You’ll see a list of the Web pages you’ve +1’d, with the most recent ones on top.
This creates a simple log of the pages you want to be able to find again later. But it doesn’t give you a way to add notes or categorize your pages.
If you’d like to save notes with your ideas, you’ll need to use the technique we talk about next.
Create a Google+ circle with no one in it.
Here’s how it works:
Create a new Google+ circle called “Ideas,” but don’t put any people in it.
Then, when you find a Web page you want to remember, you can “share” it with your Ideas circle. Since no one is in that circle, you’ll be the only one who can see it.
It’s a simple way to keep track of Web pages you want to be able to find later. Here’s how to set it up:
- First, create your “Ideas” circle:
Go to your Google+ profile and click on the “Find People” link in the left sidebar.
2. Across the top of the page are three tabs. Click on “Your circles.
3. At the bottom of the screen will be a row of blue circles.
Click on the first one, which says “Drop here to create a circle.”
A pop-up will appear.
Enter the name of the circle: “Ideas”
5. Write in a description of the circle: “Research and ideas for content”
6. Click “Create empty circle.”
2. Now, whenever you come across a piece of content that you want to save for future reference,
here’s what you do:
- Hit the +1 button on that Web page (or copy the URL and manually paste it into your Google+ stream)
- Write your ideas into the post.
- Remove the circles you have showing, then click in the empty space to see a list of your circles. Scroll down to “Ideas” and click on it.
- Click “Share.”
3. When you need to find a Web page that you saved, simply review the posts in your Ideas circle.
- When you are on your Home page, select “More” at the top of the page.
- The circles you have created will appear in a drop-down box. Select the “Ideas” circle to populate your stream. You will see all your Ideas in your stream.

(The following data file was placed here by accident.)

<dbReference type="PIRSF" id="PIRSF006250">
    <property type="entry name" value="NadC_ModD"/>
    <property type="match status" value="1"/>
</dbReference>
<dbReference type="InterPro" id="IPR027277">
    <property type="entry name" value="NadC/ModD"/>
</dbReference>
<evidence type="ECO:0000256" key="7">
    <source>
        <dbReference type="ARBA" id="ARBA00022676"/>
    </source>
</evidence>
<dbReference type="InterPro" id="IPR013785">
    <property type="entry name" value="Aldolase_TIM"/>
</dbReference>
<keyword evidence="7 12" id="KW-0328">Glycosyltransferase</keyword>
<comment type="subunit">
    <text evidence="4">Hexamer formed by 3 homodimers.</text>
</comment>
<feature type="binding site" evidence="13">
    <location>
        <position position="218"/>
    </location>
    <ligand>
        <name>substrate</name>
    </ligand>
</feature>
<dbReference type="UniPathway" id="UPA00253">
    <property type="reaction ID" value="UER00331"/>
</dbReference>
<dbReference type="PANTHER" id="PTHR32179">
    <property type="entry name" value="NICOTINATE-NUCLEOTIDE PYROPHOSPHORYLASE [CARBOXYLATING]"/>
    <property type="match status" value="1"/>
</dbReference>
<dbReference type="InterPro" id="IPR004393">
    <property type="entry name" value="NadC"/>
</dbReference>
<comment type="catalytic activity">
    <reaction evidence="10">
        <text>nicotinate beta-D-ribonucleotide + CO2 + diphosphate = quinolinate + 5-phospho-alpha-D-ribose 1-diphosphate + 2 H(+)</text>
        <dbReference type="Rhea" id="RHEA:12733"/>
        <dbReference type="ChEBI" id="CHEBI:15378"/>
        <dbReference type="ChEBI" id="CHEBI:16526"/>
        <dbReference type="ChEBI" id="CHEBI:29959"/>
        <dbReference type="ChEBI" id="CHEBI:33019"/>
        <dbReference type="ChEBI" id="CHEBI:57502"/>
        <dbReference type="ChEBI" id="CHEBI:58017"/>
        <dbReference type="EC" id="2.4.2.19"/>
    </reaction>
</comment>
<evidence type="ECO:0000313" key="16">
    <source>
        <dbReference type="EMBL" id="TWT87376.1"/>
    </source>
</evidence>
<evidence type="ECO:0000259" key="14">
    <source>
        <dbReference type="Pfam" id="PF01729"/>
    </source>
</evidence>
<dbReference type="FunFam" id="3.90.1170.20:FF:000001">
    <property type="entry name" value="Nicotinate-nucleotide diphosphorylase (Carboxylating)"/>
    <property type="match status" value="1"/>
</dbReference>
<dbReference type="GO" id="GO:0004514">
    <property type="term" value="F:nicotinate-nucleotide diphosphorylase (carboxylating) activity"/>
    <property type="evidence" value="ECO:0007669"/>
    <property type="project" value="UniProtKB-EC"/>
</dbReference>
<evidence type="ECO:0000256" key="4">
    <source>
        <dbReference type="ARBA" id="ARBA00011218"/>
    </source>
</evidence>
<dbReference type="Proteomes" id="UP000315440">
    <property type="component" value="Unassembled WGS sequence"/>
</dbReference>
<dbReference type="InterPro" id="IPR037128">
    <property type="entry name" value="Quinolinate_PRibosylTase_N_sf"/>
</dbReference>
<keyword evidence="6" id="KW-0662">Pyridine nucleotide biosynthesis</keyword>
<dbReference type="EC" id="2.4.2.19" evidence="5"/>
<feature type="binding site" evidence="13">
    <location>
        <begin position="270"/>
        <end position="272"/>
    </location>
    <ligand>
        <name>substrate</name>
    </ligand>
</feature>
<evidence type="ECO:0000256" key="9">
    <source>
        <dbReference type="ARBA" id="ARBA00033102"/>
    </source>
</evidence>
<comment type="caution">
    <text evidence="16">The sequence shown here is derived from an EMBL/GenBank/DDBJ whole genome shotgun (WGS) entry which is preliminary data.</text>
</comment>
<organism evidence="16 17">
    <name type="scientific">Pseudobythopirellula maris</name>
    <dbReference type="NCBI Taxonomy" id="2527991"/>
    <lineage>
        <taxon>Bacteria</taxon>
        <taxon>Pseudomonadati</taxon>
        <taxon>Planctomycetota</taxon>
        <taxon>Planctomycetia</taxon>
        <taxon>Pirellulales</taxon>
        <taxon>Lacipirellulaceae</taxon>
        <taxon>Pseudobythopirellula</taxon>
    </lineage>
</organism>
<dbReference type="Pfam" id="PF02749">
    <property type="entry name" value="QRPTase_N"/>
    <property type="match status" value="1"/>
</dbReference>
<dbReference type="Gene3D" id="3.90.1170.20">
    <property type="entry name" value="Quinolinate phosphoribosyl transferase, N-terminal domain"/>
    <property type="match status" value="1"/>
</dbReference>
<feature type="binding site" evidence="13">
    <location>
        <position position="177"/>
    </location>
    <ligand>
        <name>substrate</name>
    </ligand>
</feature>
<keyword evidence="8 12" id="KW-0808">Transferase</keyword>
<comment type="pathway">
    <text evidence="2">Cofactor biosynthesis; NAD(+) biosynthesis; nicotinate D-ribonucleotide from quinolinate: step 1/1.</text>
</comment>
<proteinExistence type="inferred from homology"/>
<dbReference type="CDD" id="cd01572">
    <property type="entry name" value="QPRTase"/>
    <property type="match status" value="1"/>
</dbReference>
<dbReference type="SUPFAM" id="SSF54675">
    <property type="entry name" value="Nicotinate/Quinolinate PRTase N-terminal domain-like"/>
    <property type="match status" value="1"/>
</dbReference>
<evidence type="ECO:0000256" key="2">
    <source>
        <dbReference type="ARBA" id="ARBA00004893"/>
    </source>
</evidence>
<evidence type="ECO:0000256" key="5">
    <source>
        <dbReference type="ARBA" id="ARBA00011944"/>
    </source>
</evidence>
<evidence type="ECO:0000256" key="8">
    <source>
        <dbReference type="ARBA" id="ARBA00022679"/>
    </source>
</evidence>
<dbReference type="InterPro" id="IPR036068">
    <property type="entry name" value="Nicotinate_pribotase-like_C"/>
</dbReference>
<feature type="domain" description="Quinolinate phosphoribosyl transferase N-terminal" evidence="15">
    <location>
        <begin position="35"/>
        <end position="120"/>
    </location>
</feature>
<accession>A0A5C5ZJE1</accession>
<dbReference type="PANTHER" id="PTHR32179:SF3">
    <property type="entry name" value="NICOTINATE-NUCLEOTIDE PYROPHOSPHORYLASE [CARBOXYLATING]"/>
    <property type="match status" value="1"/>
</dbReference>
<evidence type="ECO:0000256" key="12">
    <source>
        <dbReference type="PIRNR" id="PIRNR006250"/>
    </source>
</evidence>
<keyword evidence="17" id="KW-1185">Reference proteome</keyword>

3. When you’re done reviewing them and you want to return to your normal stream, select “All” from the options at the top of your Home page. You will see posts from the people you follow, including any recent Ideas you have created.
One caveat: Your posts to the Ideas circle won’t populate anyone’s Google+ stream, but they could show up in a Google search if they contain the keyword being searched for.
Here’s a post we made for the sole purpose of capturing screen shots. It ranked on page 1 of Google!
Where We’re Going & Where We’ve Been
We have just prepared ourselves to begin the writing process. We’ve learned how to capture and organize ideas and information for story ideas. We’ve also learned how to make the most of our time and efforts with some help from our friend Neil Patel and the good people at Google. Part Two of “Revealed – Secrets of Top Content Writers” will discuss the creative process of writing, storytelling and other essential components of the process.
Other material on this same subject that you may want to look over:
The 5 Skills You Need to Become a Successful Content Writer
by Sherry Gray
Meet Articoolo, The Robot Writer With Content For Brains
By Natasha Lomez